As France became the 14th country to legalize gay marriage, Oprah took the issue of gay marriage to her talk show, Super Soul Sunday. Winfrey asked her three panelists, Episcopal Rev. Ed Bacon, author and educator Elizabeth Lesser and philosopher Mark Nepo whether they thought the shift in gay marriage attitudes is a social evolution or cultural shift.
Nepo noted, “The more we as a nation have suffered, the more our hearts have opened up.”
Lesser said that as a child, gay people were never spoken about. While she admitted that she probably knew some gay people, she certainly didn’t know it at the time because everything was so under wraps. It wasn’t until she befriended a gay man and nursed him through AIDS that she realized everyone wants love.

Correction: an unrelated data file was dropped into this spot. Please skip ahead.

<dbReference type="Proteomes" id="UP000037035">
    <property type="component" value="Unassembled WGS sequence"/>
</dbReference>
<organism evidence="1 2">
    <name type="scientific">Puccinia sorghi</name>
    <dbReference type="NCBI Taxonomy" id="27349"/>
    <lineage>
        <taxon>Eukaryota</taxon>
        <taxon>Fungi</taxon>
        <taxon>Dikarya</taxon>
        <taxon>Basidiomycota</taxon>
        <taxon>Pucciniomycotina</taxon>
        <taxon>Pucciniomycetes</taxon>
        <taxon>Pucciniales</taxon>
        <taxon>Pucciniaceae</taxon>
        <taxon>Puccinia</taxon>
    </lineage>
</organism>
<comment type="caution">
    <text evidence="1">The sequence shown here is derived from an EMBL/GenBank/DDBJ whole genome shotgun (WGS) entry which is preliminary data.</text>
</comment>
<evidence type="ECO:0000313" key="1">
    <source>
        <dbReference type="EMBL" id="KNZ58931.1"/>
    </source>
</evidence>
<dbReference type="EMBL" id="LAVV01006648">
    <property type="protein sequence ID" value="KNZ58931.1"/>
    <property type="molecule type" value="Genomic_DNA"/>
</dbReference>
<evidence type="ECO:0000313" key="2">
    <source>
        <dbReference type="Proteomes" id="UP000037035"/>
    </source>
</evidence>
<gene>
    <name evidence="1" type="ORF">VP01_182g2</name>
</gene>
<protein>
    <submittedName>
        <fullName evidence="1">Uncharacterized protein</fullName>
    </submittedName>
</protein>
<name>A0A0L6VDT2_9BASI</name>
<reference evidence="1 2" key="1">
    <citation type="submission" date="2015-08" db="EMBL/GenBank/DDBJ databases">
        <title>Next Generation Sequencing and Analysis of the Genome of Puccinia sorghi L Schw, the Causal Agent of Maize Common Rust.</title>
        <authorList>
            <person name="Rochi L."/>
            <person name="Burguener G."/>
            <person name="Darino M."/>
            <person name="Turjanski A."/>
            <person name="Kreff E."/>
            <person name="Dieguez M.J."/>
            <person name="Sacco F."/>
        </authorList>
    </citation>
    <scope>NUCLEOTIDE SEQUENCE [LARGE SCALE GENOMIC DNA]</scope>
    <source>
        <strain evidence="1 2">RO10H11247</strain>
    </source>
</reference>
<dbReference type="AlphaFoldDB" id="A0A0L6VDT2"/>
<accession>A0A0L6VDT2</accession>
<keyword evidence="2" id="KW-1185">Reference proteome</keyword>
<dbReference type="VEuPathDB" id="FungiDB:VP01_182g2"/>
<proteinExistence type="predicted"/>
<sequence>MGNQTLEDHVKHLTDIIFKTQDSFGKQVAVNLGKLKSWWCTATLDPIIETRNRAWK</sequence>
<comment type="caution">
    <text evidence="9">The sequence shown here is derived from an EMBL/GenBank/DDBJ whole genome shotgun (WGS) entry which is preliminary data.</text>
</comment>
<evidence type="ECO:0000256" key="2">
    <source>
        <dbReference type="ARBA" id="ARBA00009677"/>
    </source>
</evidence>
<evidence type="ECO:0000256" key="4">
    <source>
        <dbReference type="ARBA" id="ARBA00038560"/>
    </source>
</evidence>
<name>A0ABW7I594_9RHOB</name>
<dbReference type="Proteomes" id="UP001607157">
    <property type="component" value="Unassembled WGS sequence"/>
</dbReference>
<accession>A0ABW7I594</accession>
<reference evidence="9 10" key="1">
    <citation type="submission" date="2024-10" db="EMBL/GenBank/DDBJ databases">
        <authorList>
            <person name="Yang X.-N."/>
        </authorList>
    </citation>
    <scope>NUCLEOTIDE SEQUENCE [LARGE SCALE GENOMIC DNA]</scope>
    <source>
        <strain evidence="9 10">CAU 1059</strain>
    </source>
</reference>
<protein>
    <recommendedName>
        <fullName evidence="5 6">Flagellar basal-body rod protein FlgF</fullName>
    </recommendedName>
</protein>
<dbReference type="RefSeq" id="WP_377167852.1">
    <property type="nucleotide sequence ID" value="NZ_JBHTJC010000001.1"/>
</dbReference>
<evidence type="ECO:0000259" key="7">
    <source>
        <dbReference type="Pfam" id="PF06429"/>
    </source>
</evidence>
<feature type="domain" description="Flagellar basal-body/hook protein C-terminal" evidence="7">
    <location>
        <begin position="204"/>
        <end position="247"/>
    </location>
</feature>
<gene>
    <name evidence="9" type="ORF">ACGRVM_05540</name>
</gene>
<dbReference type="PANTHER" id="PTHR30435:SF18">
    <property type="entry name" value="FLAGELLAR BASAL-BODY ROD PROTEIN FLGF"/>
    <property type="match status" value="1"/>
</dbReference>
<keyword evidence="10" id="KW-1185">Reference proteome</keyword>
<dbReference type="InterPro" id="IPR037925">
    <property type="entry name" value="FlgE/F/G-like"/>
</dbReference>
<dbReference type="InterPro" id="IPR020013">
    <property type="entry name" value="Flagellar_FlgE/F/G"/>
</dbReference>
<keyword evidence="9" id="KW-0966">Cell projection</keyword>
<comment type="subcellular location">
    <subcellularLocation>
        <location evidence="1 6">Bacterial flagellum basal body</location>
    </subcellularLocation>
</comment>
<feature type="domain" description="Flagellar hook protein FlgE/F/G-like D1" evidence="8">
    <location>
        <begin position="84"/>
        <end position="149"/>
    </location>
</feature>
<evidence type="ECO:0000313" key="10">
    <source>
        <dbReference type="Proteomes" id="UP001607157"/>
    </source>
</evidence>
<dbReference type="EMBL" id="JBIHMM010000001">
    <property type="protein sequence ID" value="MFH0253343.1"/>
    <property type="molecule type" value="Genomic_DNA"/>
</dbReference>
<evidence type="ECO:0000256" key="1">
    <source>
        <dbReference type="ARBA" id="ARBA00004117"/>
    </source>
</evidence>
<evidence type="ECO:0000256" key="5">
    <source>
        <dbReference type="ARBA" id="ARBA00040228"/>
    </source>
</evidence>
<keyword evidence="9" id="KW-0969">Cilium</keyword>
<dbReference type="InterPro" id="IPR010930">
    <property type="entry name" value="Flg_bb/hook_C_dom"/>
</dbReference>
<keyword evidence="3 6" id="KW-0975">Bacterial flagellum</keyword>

When Oprah asked if the institution of marriage was in jeopardy with the marriage of gay people, Lesser replied, “The institution of marriage was already in trouble, long before the gays were getting married.”
Rev. Bacon said that marriage would actually be enriched with the allowance of gay marriage. He said that he’s never had a straight couple come to him saying their marriage was in trouble because of the gay couple next door. In fact, he found the opposite.
Bacon not only has gay couples in his Parrish, but has also married same-sex couples. He also said that children of gay couples are just part of the wood work these days.
“That’s the notable thing,” Bacon said about the kids. “That it’s not notable anymore.”
Bacon said that one of the leaders in his church always says: “Where you stand on this issue depends on where you sit on Sunday mornings,” meaning that sitting in church and worshipping next to a gay couple is enriching both couples’ lives.
By the end of the discussion, all panelists and Oprah seemed to agree that exposure is one of the answers.